Active Surveillance

Active ADR surveillance provides a system that overcomes many of the shortcomings of voluntary ADR reporting. In the active surveillance network described here, trained surveillance clinicians, whose sole responsibility it is to identify and report ADRs, provide both the expertise and are ensured the dedicated time required to obtain detailed drug safety information.

 

In order to comprehensively assess the safety profile of a drug, nationwide surveillance and collection of clinical data on ADRs from multiple healthcare institutions is needed. An active ADR surveillance network can provide the necessary framework to coordinate data collection in a standardized manner, facilitating the interrogation of clinical data to determine factors that contribute to the risk of an ADR. Similarly, such a network, through its direct link to healthcare professionals in their respective institutions (e.g. hospitals, academic health centres, clinics), enables a coordinated and efficient communication of drug risk evaluation results to clinicians for a rapid uptake of safety alerts in clinical practice.

 

Moreover, active surveillance can capture ADRs across the entire population of patients exposed to drugs in a variety of clinical settings, and is thus able to inform health authorities on true drug risks in everyday clinical practice. At the same time, an active surveillance system allows targeted recruitment and follow-up of patients focused on a specific ADR, a specific drug, or a specific patient subpopulation (e.g. age groups, ethnic groups, gender). With such targeted investigations, relevant information on a specific drug safety question can be obtained very efficiently and within a relatively short time. Most importantly, active surveillance provides a means to evaluate drug safety particularly in “orphan populations”, often excluded from clinical trials, such as children, or women during pregnancy.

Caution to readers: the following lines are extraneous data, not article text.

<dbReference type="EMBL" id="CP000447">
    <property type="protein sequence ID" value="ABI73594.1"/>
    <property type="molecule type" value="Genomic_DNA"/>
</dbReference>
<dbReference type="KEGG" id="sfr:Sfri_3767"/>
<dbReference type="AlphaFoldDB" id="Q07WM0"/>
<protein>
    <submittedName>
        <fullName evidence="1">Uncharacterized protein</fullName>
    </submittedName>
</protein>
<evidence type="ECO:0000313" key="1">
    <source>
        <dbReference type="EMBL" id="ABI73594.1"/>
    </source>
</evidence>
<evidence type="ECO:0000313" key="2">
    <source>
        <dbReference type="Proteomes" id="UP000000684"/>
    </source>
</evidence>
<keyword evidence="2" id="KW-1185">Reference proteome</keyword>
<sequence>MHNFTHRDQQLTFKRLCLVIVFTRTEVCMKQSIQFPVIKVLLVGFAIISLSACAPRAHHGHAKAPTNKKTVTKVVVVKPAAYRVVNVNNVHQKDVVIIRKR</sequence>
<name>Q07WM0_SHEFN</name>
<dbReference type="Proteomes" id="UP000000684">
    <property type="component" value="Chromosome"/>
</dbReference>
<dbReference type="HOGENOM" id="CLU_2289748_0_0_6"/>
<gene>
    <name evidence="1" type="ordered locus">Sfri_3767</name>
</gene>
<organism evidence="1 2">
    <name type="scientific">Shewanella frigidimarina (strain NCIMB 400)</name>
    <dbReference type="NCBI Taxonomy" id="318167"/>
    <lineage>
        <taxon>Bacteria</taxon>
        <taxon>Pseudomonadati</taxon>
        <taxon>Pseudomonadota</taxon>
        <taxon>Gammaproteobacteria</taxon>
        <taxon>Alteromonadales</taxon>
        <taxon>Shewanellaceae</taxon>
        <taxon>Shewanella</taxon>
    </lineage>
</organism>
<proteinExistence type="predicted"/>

Of equal importance, active surveillance by trained clinicians enables the collection of standardized, detailed and high quality ADR reports, which are critical for the evaluation of drug risk. With detailed and high quality clinical data, thorough analyses of factors that increase the susceptibility of a patient to suffer from an ADR, are possible. The identification of susceptibility factors and those individuals at greatest risk for ADRs is key to an improved overall drug safety. Once such susceptibility factors are identified, this information can be incorporated into drug labels and clinical practice guidelines to inform clinicians about an increased drug risk in specific patient subpopulations, and thus contribute to better-informed clinical decision making through stratification of patients according to their risk of developing a specific ADR, reducing the occurrence of serious and life-threatening ADRs.